By Alaina Lavoie
Today we’re pleased to welcome Bethany Mangle to the WNDB blog to discuss All the Right Reasons, out February 15, 2022!
Cara Hawn’s life fell apart after her father cheated on her mother and got remarried to a woman Cara can’t stand. When Cara accidentally posts a rant about her father online, it goes viral—and catches the attention of the TV producers behind a new reality dating show for single parent families.
The next thing Cara and her mother know, they’ve been cast as leads on the show and are whisked away to sunny Key West where they’re asked to narrow a field of suitors and their kids down to one winning pair. All of this is outside of Cara’s comfort zone, from the meddling producers to the camera-hungry contestants, especially as Cara and her mother begin to clash on which suitors are worth keeping around. And then comes Connor.
As the son of a contestant, Connor is decidedly off-limits. Except that he doesn’t fit in with the cutthroat atmosphere in all the same ways as Cara, and she can’t get him out of her head. Now Cara must juggle her growing feelings while dodging the cameras and helping her mom pick a bachelor they both love, or else risk fracturing their family even more for the sake of ratings. Maybe there’s a reason most people don’t date on TV.
Do you watch reality TV shows? What inspired you to write about one? If you do watch them, do you have a favorite?
I actually don’t watch reality TV on my own, but I do tune in here and there when I’m with my parents. I wasn’t inspired by the show itself as much as I liked the idea of a world that feels artificial or distinct somehow. Since I write contemporary, I don’t have the chance to write new worlds or universes. Instead, this is my way of building an intriguing setting with its own rules and nuances. If I did have to choose a favorite reality TV show, though, it would be Survivor.
I love the raw emotion that Cara expresses throughout the book. She’s rightfully really angry at her father and a little bit angry at love itself at times. Why did you want to write a character who is so expressive with her emotions instead of holding them back?
I wanted to write a teenage girl who refused to be quiet or fit into a narrow definition of how she’s allowed to express herself. There have been so many situations where I’m afraid of being “too much” in a world that doesn’t seem designed for a loud-mouthed, neurodivergent goofball. I set out to show Cara having these big emotions and being confident anyway as she works through some complex ideas about love and family. Feelings don’t have to be tidy and presentable, and Cara isn’t afraid to embrace that.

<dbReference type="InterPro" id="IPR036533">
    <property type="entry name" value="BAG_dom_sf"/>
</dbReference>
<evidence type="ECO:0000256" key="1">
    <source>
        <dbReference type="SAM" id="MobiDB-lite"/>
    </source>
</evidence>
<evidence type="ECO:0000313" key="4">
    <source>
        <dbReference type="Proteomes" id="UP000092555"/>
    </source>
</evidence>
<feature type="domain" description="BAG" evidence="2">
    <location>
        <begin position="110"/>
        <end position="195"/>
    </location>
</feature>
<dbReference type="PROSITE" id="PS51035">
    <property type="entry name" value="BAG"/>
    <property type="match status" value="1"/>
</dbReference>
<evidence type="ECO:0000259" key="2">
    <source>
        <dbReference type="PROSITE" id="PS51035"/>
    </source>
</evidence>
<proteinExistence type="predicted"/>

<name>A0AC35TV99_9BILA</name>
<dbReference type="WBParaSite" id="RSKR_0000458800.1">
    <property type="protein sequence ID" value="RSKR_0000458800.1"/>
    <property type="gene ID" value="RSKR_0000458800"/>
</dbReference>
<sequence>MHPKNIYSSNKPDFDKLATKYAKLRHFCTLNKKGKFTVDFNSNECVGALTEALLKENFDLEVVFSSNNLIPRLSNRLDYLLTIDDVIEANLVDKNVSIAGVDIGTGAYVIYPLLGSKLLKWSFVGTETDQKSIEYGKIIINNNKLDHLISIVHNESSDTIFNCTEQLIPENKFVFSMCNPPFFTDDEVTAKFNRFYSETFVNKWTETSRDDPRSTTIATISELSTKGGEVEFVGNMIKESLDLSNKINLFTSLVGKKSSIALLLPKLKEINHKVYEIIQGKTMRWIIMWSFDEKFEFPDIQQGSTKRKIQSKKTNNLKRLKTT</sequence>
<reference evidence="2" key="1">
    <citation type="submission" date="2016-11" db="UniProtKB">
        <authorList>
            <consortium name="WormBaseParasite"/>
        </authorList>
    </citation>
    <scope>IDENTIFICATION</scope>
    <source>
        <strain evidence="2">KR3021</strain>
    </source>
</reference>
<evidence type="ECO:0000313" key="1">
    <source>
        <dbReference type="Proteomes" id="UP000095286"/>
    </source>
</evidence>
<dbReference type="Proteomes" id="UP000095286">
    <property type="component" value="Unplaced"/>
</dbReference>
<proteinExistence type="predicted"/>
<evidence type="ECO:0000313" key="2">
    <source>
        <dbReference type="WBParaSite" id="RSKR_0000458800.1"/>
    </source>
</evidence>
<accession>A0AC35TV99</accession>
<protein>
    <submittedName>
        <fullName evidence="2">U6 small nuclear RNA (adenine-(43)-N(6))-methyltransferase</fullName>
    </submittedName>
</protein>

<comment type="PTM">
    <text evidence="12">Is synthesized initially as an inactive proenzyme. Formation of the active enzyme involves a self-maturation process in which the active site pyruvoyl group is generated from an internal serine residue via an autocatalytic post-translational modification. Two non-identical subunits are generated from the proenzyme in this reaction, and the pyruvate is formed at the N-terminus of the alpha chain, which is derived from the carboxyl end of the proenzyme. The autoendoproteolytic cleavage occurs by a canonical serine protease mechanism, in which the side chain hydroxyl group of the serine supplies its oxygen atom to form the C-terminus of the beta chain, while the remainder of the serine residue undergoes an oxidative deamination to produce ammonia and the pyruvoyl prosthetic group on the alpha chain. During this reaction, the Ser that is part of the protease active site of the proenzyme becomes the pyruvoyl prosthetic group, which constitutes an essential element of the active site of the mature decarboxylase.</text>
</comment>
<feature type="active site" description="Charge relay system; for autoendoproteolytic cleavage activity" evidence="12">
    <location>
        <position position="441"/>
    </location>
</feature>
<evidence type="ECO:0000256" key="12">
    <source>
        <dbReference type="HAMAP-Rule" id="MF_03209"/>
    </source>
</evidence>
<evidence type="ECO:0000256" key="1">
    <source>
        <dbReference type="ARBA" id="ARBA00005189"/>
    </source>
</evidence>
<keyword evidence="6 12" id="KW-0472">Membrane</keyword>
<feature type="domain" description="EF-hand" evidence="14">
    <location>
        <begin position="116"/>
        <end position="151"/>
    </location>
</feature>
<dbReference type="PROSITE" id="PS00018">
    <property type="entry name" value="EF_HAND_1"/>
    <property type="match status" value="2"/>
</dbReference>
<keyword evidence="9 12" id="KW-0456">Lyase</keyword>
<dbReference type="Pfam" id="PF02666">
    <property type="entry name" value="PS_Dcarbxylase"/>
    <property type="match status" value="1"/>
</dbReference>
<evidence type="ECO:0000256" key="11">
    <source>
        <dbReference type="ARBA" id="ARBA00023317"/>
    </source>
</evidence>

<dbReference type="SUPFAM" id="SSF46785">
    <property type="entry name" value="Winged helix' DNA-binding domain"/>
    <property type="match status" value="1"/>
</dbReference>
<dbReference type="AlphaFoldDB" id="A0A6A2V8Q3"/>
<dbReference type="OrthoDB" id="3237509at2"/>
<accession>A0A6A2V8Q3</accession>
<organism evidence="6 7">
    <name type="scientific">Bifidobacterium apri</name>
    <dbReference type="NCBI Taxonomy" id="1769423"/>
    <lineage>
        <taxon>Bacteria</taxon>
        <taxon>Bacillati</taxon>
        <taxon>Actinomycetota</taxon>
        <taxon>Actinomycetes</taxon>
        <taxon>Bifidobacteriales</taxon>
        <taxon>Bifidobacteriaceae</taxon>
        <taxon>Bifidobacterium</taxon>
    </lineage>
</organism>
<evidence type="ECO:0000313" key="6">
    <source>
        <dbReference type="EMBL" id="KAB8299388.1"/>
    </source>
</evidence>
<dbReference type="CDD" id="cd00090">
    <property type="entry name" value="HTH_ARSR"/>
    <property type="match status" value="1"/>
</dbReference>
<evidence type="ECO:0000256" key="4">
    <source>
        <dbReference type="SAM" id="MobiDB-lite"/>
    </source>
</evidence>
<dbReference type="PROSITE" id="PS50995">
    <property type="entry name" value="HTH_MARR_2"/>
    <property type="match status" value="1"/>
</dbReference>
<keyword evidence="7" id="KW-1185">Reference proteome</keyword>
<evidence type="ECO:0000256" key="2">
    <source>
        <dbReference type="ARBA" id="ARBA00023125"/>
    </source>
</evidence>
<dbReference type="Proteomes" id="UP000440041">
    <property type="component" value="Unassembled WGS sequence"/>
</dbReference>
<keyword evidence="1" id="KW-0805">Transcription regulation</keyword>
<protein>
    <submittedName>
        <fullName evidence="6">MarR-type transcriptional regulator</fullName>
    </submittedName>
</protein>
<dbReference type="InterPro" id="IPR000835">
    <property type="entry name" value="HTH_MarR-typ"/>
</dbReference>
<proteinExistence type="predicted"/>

I also adored the relationship with Cara and her mom, who have grown even closer in the wake of her dad leaving the family. What drew you to write such a close-knit mother-daughter relationship and why did you want to touch on the ways that can be challenged when your parent starts dating again, as we see when Cara and her mom fight over which suitors to keep?
I’ve read so many books where the main character’s parents are just in the background with friends and love interests playing a more prominent role. I wanted to experiment with that a bit to see how I could have Cara’s relationship with her mother be central to her experiences. I wanted to show that relationships evolve over time, sometimes in response to outside factors or people.
It was so refreshing to see Connor, a major side character and love interest, who shares my disability, Ehlers-Danlos syndrome. Connor immediately wants to make sure Cara won’t see him differently once he’s honest with her about having EDS. Why did you think that conversation was important for their relationship?
Similarly, it’s so refreshing to discuss a character who has EDS with someone who understands it in detail. Before Connor has that conversation with Cara, she always viewed him as an individual, which is part of weeding out people on the show in the first place. When Connor mentions his disability, he’s just asking her to continue doing that instead of defaulting to stereotypes and generalizations now that she’s learned about his EDS. That was an important step forward where Connor was testing whether Cara could accept him as a complete and multidimensional person instead of imposing her own preconceived ideas about chronic illness.
You subverted some tropes in this book, both in terms of reality TV and romance novels, but you also stuck to some and they played out beautifully. How did you decide which tropes you wanted to lean into and which you wanted to switch up?